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Lawmakers will consider special needs children in education accountability revamp

While her 11-year-old son Ethan lay dying last month, Andrea Rediske had to convince the boy’s school district he could not take the state tests.

Ethan’s teacher made daily visits to assess his progress — even when he was in hospice care. “Seriously?” Rediske wrote in a Feb. 4 email to Orange County School Board member Rich Roach.

“Why is Ethan Rediske not meeting his sixth-grade hospital-homebound curriculum requirements? BECAUSE HE IS IN A MORPHINE COMA. We expect him to go any day.”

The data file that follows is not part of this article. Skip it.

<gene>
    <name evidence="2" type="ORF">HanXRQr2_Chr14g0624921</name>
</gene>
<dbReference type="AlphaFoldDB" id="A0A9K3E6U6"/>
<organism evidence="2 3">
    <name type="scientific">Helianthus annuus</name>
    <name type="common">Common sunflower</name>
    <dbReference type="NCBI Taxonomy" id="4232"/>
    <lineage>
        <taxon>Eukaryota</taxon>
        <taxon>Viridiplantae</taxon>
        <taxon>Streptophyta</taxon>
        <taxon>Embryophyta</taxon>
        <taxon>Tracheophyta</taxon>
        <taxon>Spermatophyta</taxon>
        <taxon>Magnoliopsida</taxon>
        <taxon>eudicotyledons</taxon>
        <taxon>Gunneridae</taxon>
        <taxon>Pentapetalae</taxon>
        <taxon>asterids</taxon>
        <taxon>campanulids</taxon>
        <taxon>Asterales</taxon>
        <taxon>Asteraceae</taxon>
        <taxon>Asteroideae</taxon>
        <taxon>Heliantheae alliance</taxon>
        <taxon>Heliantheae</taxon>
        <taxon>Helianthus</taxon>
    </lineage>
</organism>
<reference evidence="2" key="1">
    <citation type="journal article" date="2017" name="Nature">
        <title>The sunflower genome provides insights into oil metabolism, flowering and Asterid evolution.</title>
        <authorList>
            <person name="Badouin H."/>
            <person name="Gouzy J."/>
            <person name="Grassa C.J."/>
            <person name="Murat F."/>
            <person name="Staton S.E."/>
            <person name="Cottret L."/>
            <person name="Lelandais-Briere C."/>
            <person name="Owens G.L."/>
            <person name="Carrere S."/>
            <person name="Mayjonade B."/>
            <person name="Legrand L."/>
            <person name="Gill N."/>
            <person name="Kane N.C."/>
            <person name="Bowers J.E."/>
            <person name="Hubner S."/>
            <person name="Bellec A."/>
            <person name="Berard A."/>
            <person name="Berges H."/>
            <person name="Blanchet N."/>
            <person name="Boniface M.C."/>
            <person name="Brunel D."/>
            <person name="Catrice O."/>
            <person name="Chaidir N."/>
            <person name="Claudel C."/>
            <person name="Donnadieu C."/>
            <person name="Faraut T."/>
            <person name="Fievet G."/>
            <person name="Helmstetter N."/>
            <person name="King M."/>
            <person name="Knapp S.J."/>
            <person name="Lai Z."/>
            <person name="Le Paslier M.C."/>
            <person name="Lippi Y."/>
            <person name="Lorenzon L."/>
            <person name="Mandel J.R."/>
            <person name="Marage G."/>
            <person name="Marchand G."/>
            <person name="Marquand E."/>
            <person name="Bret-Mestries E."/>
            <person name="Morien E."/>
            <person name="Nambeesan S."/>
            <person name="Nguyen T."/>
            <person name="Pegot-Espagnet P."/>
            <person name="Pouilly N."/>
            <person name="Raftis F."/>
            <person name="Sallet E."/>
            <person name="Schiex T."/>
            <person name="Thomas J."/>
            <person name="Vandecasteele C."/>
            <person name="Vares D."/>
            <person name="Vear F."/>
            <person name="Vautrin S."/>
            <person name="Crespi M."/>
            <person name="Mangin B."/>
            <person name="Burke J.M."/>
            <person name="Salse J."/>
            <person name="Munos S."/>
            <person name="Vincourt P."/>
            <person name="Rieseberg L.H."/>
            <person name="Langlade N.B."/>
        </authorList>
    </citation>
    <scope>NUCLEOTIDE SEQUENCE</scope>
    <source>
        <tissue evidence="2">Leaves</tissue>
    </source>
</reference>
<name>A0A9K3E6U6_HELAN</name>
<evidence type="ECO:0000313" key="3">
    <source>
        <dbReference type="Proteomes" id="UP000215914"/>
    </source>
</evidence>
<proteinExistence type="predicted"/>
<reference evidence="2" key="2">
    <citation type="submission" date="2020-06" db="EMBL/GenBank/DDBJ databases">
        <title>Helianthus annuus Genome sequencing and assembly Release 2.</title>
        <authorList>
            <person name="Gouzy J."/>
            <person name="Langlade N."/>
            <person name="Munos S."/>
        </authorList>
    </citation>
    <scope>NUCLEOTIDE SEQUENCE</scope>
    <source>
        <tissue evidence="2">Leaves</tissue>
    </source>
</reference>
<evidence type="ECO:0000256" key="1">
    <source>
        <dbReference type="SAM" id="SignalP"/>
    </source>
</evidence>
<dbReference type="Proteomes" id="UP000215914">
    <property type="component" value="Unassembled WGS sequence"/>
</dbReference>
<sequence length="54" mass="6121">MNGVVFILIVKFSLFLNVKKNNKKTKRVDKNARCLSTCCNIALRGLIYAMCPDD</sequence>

The boy died three days later.

As state education officials work to overhaul the education accountability system, the plight of severely disabled students like Ethan and their teachers is gathering increasing attention in the halls of the Florida Capitol.

On Wednesday, the state teachers union released a 10-minute video showing Polk County teachers giving standardized tests to four students with severe disabilities.

Separately, a Pasco County teacher raised concerns about testing special-needs students in a letter to Superintendent Kurt Browning. Her words carried to the highest level of state government, capturing the attention of Republican House Speaker Will Weatherford.

“We need to do something about this for sure,” Weatherford wrote in an email to Browning last week.

Read more here.